ONCE Somerville Presents
12th Annual Boston Christmas Cavalcade for the Homeless
The Chandler Travis Philharmonic, The Stompers, The Boston Typewriter Orchestra, Jennifer Kimball, The Second Line Social Aid & Pleasure Society Brass Band, Amy Fairchild & Carla Ryder, Ramona Silver, The Weisstronauts, Erin Harpe, Shaun Wortis, Merrie Amsterburg, Rose Polenzani, The Darlings, Jen D'Angora, Alastair Moock, The Classic Ruins, Bird Mancini, The Revolutionary Snake Ensemble, Mike Gent (from The Figgs), The Boogaloo Seamus, Kimon Kirk, The Philharmonic Trombone Shout Band, The House of Bangalore Holiday Band, The Ding Donnelly and Danny Devereaux Show, The Athol Thingerth
Wed, December 21, 2016
7:00 pmONCE Ballroom
$20 adv / $25 day of (suggested donation)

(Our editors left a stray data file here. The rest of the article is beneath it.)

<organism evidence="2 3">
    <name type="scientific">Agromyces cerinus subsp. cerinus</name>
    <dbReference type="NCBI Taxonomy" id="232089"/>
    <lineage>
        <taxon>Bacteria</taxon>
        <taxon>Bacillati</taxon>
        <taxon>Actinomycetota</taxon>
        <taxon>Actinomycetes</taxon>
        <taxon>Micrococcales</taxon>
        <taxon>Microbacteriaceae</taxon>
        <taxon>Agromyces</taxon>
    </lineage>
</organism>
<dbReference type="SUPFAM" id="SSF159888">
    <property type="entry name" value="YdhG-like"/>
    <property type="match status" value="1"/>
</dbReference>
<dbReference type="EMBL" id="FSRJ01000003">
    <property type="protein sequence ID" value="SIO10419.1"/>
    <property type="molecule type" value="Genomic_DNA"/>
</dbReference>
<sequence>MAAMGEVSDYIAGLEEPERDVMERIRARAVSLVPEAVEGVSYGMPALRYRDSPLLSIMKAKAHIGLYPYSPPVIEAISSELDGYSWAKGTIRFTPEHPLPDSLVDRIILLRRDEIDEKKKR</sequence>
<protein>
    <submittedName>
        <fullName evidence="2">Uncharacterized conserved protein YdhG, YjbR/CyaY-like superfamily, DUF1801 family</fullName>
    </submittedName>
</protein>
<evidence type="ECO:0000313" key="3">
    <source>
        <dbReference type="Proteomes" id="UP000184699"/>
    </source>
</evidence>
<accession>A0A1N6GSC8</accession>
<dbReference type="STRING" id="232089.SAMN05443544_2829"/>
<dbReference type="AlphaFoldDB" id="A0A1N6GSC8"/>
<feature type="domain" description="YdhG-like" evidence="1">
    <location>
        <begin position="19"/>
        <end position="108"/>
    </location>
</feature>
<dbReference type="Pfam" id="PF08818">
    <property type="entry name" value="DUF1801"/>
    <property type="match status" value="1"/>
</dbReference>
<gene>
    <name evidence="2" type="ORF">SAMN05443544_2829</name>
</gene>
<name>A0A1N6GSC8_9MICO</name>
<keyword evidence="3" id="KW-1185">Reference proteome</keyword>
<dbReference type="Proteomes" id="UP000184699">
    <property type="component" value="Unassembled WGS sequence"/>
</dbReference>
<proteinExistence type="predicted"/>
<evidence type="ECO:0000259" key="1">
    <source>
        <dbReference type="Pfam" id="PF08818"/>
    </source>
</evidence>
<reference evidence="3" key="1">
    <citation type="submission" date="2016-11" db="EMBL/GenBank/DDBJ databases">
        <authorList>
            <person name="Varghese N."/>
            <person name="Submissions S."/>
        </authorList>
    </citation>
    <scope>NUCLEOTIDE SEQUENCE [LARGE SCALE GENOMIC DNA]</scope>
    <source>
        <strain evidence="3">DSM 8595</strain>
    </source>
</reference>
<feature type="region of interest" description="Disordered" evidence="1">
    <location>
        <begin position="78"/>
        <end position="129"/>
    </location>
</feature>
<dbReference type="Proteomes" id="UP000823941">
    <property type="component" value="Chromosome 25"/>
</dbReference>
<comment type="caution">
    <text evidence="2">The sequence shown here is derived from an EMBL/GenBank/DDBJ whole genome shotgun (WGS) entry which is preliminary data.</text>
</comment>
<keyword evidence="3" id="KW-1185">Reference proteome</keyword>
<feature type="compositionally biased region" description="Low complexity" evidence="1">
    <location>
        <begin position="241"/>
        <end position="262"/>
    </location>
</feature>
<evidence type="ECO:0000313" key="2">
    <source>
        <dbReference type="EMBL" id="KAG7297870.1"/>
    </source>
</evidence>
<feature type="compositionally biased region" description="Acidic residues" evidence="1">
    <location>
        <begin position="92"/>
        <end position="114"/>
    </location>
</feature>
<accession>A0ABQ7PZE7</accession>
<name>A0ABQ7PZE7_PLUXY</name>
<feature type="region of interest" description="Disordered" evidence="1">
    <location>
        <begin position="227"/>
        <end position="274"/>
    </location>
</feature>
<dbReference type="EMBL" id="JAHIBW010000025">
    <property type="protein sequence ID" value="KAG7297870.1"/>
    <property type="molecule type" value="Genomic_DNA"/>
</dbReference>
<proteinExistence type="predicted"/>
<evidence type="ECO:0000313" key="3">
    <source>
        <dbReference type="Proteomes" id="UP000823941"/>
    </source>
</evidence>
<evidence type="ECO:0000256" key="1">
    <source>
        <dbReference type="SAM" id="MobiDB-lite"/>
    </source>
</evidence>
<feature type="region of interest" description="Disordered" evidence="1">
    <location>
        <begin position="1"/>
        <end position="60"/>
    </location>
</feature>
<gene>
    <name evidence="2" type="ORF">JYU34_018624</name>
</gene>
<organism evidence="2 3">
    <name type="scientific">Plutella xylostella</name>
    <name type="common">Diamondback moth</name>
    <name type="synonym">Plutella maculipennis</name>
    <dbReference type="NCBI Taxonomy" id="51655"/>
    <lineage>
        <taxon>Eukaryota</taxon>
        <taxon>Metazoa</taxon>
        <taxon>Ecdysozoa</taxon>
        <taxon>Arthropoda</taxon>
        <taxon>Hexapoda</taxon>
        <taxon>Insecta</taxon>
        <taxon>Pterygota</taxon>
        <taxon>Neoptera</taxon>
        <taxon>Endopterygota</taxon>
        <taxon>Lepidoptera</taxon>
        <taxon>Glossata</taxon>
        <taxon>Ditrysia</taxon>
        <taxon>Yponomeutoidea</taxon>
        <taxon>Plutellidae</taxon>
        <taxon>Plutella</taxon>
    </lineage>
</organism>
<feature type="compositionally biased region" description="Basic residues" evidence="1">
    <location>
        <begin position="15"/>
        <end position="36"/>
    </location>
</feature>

Wed., Dec. 21- the Chandler Travis Philharmonic hosts the 12th Annual Boston Christmas Cavalcade for the Homeless at the Once Ballroom (aka Cuisine en Locale, at 156 Highland Ave., Somerville; 617 285-0167), featuring the Stompers, the Boston Typewriter Orchestra, Jennifer Kimball, the Second Line Social Aid & Pleasure Society Brass Band, Amy Fairchild & Carla Ryder, Ramona Silver, the Weisstronauts, Erin Harpe, Shaun Wortis, Merrie Amsterburg, Rose Polenzani, the Darlings, Jen D'Angora, Alastair Moock, the Classic Ruins, Bird Mancini, the Revolutionary Snake Ensemble, Mike Gent, the Boogaloo Swamis, Kimon Kirk, the Philharmonic Trombone Shout Band, the House of Bangalore Holiday Band, the Ding Donnelly and Danny Devereaux Show, the Athol Thingerth, and more TBA. Show starts at 7pm; suggested donation for tickets is $20.00 in advance, and $25.00 at the door.https://www.oncesomerville.com/event/1305303/